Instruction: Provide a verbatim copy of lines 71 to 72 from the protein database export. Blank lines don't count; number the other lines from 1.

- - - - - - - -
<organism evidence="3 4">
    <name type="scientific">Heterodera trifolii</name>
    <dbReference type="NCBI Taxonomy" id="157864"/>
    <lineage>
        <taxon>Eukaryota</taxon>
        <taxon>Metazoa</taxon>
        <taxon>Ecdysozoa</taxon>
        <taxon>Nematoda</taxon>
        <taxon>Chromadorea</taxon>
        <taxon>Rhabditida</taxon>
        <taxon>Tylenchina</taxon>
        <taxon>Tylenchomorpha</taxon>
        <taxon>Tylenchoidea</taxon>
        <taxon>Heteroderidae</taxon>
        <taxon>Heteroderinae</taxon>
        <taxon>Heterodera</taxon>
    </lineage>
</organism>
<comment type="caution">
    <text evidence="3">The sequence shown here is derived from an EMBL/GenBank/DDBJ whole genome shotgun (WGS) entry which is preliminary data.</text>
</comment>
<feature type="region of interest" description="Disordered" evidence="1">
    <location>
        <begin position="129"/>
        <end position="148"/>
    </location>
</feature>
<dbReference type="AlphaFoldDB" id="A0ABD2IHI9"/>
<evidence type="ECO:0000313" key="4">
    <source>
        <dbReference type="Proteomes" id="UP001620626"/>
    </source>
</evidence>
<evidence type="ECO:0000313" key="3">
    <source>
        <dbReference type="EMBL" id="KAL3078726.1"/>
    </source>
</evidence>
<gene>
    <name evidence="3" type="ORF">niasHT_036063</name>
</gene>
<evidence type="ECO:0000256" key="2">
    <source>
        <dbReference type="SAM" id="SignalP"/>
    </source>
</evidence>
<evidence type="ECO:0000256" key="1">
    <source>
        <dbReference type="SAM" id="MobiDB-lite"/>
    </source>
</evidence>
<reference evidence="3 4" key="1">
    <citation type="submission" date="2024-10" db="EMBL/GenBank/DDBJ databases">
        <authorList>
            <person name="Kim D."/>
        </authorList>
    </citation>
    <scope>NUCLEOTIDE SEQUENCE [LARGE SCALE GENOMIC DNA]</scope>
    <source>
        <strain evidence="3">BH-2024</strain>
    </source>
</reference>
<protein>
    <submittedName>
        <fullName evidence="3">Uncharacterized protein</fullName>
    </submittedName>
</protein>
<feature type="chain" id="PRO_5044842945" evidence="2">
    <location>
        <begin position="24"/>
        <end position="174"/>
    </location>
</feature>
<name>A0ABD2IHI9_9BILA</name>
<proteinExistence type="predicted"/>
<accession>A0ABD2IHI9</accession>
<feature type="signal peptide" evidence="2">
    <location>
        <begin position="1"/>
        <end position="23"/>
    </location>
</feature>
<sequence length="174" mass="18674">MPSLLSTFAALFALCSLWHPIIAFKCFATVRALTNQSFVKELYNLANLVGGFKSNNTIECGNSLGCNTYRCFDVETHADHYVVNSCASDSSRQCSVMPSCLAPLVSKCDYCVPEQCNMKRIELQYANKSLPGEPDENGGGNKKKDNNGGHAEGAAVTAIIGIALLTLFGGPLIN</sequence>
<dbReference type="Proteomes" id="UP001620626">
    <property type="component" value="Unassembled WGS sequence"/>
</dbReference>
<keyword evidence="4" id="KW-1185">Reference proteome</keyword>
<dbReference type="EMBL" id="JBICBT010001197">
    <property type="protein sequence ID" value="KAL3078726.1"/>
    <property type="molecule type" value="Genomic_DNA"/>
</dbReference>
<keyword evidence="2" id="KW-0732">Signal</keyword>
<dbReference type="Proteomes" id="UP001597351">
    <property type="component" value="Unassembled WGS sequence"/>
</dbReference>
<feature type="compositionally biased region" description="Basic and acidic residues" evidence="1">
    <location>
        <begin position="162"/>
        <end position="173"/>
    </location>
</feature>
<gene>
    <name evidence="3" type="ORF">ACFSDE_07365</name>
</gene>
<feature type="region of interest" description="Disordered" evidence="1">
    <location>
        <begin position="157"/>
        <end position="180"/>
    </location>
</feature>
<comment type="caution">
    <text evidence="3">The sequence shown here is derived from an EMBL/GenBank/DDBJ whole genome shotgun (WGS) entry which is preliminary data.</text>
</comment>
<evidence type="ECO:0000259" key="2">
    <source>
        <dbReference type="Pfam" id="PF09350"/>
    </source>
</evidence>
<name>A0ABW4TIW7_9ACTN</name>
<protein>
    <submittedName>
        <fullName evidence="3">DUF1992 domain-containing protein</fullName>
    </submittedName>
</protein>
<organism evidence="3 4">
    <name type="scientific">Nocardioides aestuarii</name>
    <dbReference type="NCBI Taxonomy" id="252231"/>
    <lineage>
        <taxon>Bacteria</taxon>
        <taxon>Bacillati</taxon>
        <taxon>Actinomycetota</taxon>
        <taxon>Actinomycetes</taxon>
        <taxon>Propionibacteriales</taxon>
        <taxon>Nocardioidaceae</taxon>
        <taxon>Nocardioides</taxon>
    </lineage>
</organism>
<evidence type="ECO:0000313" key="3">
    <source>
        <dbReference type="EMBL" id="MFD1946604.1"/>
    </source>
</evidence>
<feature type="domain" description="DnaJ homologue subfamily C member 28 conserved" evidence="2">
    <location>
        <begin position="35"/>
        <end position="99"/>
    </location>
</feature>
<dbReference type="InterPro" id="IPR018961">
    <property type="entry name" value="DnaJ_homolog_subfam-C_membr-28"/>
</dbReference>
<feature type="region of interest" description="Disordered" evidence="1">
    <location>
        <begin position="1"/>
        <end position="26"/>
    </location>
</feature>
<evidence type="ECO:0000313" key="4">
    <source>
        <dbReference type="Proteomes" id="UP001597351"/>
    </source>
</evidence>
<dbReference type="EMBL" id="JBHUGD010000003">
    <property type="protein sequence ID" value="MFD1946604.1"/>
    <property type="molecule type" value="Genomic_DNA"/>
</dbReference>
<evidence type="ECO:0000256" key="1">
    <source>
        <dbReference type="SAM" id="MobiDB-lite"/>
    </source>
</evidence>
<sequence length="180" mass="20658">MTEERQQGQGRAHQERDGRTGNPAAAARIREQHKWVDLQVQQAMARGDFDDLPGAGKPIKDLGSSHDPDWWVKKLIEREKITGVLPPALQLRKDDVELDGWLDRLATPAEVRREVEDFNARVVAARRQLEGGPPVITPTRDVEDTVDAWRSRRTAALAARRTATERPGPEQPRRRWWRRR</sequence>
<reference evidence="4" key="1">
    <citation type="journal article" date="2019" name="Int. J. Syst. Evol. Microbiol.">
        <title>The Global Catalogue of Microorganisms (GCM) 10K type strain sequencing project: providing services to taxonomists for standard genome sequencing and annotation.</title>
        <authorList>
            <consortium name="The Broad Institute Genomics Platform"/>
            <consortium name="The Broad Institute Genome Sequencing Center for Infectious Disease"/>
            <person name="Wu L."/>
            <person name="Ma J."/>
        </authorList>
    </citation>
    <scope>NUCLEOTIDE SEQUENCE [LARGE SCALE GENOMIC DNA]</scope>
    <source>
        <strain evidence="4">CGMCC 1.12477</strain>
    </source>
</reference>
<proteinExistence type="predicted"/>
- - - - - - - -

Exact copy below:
        <end position="174"/>
    </location>